Personal Pronouns

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194. Personal Pronouns

Goodell: Personal Pronouns Chart

195. a. The enclitic forms (19.a) are used when the pronoun is without emphasis; the corresponding accented forms are emphatic.

b. But the accented forms are regularly used with prepositions, though we find πρός με, πρός σε, and some others.

c. For stronger emphasis the enclitic γε is added to some forms; in ἔγωγε, ἔμοιγε the accent is drawn back.

196. Poets use ἡμίν, ῡ̔μίν, less often ἡμάς, ῡ̔μάς, for metrical convenience; also the old forms σέθεν for σοῦ, ἕθεν for οὗ, νιν, or σφε for the accusative singular and plural of the third person, and σφιν for σφίσι. The dual forms are confined to poetry.

197. The personal pronoun of the third person is rare in Attic prose; οἷ and σφίσι occur oftenest, and are reflexive (200). In its place is used αὐτός in the oblique cases.

198. Αὐτός, αὐτή, αὐτό(ν) is declined like σοφός (76), except that there is no vocative and the neuter singular nominative and accusative drops . Only the phrase τὸ αὐτό(ν) often retains .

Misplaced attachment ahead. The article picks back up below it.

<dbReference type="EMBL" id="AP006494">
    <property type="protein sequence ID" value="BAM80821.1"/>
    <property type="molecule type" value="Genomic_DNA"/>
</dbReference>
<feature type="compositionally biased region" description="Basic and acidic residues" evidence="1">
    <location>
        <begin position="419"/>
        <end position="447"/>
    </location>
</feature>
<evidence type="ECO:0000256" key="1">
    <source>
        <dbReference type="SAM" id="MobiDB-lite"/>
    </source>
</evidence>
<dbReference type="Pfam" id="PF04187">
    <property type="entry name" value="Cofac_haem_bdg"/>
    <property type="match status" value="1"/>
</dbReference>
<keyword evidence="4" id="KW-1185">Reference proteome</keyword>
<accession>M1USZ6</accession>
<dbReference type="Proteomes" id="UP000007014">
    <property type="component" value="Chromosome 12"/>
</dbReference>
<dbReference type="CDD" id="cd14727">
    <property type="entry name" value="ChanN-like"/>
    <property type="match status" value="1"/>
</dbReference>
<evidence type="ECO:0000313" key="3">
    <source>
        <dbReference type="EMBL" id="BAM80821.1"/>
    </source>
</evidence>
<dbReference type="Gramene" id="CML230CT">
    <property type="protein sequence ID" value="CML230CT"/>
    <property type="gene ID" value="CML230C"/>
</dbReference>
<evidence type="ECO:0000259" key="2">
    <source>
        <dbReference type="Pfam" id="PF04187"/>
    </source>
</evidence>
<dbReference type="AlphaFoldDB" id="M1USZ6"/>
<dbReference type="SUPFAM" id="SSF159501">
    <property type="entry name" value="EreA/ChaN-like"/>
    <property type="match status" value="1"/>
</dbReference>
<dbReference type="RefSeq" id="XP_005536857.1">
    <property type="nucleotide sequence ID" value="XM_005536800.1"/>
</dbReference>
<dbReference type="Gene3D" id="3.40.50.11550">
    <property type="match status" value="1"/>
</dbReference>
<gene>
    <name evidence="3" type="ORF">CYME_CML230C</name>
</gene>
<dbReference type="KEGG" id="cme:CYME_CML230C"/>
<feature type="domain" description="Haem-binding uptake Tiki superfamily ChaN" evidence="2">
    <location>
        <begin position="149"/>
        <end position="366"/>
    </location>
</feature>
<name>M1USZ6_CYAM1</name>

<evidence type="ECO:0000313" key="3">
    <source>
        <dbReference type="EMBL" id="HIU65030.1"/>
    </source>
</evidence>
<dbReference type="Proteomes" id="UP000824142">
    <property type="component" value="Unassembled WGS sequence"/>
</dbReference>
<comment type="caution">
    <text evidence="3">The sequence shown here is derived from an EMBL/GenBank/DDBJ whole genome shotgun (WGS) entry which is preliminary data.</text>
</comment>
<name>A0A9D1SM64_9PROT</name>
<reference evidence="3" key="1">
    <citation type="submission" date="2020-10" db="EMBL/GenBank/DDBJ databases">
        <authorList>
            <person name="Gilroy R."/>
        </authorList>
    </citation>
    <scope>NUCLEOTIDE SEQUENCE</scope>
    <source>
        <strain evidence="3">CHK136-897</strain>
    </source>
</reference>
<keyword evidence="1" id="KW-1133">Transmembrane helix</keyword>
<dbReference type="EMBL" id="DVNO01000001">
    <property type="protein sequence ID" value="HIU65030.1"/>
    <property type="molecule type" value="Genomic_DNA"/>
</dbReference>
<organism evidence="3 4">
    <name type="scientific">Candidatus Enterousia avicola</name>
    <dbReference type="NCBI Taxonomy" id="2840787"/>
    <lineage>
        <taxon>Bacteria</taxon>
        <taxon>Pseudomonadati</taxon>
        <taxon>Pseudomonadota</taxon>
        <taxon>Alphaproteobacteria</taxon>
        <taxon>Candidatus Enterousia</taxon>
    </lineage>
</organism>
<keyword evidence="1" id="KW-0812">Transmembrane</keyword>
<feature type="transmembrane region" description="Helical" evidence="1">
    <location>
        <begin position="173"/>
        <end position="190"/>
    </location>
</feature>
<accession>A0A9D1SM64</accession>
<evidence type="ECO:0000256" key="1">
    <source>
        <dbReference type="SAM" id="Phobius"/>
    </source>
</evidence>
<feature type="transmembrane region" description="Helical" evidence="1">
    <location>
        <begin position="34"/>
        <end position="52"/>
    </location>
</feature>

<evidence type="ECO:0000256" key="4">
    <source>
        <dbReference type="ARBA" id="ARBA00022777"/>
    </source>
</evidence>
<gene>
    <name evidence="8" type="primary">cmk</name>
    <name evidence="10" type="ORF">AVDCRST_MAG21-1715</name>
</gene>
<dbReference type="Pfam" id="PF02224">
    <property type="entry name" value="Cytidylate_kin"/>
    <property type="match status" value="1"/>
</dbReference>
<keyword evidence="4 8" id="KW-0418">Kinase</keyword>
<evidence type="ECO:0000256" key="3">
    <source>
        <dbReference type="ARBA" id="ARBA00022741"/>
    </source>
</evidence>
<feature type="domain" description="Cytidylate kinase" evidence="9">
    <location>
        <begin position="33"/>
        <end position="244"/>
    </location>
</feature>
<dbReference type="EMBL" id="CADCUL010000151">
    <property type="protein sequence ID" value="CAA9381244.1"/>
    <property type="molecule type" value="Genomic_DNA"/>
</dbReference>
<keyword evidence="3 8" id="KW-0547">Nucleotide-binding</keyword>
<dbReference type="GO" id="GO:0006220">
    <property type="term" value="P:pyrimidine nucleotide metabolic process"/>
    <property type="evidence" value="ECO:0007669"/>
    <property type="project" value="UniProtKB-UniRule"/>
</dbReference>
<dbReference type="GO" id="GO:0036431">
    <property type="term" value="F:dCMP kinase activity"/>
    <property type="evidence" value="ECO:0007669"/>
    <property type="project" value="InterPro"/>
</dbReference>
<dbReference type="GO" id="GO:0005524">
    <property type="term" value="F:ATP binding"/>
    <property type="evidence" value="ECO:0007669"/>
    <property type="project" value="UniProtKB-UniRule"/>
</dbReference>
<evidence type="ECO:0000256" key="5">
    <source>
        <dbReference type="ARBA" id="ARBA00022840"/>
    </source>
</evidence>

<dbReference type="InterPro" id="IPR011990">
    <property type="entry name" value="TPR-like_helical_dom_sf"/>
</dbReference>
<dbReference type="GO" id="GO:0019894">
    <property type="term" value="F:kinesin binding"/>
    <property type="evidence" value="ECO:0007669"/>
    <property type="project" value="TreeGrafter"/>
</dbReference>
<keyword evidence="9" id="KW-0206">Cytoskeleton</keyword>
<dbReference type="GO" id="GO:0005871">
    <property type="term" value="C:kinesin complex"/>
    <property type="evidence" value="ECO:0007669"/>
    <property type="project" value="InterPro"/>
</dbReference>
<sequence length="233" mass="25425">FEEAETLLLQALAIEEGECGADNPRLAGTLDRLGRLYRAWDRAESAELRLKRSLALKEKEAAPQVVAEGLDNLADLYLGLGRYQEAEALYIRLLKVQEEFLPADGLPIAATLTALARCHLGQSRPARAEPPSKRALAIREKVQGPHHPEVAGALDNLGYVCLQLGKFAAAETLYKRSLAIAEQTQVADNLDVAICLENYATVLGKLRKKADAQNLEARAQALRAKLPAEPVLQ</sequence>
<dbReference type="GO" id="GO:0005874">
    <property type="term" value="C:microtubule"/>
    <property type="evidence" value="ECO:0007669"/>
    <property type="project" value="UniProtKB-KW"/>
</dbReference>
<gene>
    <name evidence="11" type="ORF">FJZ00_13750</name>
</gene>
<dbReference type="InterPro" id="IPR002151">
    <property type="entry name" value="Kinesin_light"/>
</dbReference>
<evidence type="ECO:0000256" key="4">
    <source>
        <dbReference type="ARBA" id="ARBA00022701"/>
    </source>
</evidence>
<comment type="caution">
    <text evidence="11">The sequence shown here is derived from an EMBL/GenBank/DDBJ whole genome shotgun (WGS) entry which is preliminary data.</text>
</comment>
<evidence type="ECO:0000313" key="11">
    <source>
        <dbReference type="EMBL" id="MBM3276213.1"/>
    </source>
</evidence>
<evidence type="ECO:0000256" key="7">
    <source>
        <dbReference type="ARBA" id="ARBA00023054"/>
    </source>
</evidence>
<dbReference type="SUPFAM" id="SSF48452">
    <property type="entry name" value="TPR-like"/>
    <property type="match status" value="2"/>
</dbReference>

199. Αὐτός has three meanings.

a. Standing alone in the oblique cases: him, her, it, them, etc. (197).

b. Standing after the article: same [Latin idem].

c. Without the article, agreeing in case with a noun or pronoun, or standing alone in the nominative: self [Latin ipse].

200. Reflexive pronouns (referring back to the subject) are made by adding αὐτός to the personal pronouns; they are needed only in oblique cases. (see 203).

Suggested Citation

Meagan Ayer, ed. Goodell’s School Grammar of Attic Greek. Carlisle, Pennsylvania: Dickinson College Commentaries, 2018. ISBN: 978-1-947822-10-8.